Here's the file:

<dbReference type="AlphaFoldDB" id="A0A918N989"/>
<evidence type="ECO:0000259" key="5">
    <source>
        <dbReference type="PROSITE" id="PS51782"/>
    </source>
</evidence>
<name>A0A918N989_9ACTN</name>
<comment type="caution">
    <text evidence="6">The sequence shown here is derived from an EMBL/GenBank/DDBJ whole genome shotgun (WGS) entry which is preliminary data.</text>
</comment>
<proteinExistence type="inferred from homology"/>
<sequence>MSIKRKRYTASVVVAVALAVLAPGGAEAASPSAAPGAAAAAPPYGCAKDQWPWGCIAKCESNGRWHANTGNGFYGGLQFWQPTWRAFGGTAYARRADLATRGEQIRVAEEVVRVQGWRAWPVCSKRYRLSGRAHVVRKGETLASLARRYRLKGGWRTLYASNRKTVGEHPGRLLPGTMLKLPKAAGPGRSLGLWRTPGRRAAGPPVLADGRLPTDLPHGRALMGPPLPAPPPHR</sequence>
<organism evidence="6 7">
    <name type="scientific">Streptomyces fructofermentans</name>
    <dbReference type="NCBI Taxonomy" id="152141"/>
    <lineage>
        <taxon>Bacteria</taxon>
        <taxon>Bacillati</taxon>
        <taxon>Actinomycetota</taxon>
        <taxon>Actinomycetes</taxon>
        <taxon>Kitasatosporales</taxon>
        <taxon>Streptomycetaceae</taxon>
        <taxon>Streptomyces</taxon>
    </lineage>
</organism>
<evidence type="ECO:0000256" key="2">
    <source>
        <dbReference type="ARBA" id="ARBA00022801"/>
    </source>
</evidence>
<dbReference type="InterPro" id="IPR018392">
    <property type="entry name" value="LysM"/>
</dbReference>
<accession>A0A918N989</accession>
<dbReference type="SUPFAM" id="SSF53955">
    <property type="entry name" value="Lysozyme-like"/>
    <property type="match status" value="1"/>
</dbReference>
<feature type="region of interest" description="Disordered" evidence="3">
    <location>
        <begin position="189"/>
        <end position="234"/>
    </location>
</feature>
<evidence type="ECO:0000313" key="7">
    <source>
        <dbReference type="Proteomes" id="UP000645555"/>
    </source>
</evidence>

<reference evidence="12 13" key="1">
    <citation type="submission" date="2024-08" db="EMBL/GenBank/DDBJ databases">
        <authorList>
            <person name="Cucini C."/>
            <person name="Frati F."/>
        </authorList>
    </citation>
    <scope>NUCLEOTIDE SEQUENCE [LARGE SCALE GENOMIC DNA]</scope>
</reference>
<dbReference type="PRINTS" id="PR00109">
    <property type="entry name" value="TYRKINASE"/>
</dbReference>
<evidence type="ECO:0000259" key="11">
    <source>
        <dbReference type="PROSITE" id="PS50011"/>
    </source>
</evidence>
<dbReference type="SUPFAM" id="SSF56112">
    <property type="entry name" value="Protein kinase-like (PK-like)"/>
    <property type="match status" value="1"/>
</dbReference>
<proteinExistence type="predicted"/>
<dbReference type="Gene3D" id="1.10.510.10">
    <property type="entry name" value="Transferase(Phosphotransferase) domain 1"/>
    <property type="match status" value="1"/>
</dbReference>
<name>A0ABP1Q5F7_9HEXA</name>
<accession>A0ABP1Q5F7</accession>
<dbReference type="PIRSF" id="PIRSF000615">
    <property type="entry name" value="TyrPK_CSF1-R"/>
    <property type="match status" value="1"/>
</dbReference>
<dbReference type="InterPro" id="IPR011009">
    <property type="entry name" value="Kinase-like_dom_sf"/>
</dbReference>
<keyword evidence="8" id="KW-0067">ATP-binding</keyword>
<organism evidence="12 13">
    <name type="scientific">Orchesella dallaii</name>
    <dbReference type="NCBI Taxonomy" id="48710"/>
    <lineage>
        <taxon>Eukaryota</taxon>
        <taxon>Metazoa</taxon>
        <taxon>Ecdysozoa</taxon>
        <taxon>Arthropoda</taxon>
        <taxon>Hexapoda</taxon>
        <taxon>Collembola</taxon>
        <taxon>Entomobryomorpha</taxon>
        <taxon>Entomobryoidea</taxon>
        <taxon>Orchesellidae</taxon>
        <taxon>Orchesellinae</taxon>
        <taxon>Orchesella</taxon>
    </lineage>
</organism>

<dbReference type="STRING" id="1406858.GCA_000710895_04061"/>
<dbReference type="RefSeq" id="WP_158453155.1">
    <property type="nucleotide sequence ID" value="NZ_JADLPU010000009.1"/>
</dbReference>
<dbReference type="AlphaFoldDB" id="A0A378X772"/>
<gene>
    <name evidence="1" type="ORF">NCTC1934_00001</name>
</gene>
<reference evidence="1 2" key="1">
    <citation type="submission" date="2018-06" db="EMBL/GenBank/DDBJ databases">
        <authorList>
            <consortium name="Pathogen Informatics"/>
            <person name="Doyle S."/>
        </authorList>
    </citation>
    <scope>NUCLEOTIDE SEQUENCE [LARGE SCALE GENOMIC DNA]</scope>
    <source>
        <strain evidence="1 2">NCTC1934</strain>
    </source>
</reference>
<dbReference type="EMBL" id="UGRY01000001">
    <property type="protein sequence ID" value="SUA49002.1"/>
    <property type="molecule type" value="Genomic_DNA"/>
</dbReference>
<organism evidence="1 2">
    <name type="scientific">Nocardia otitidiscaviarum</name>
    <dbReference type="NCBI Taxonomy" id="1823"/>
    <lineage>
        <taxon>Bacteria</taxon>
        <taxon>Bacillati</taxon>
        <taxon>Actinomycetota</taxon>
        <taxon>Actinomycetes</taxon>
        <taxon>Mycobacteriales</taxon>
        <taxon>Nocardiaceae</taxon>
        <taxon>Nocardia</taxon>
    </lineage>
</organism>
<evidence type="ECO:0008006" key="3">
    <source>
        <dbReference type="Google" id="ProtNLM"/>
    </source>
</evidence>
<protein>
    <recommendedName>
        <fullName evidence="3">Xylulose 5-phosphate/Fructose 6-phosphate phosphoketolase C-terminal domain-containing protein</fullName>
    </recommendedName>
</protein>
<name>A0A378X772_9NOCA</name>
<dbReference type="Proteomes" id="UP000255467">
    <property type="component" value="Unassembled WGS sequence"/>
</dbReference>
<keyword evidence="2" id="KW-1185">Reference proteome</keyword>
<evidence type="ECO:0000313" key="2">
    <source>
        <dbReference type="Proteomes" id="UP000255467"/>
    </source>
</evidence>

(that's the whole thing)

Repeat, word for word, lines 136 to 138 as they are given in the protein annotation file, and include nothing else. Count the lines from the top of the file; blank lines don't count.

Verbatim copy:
        <taxon>Nocardiaceae</taxon>
        <taxon>Nocardia</taxon>
    </lineage>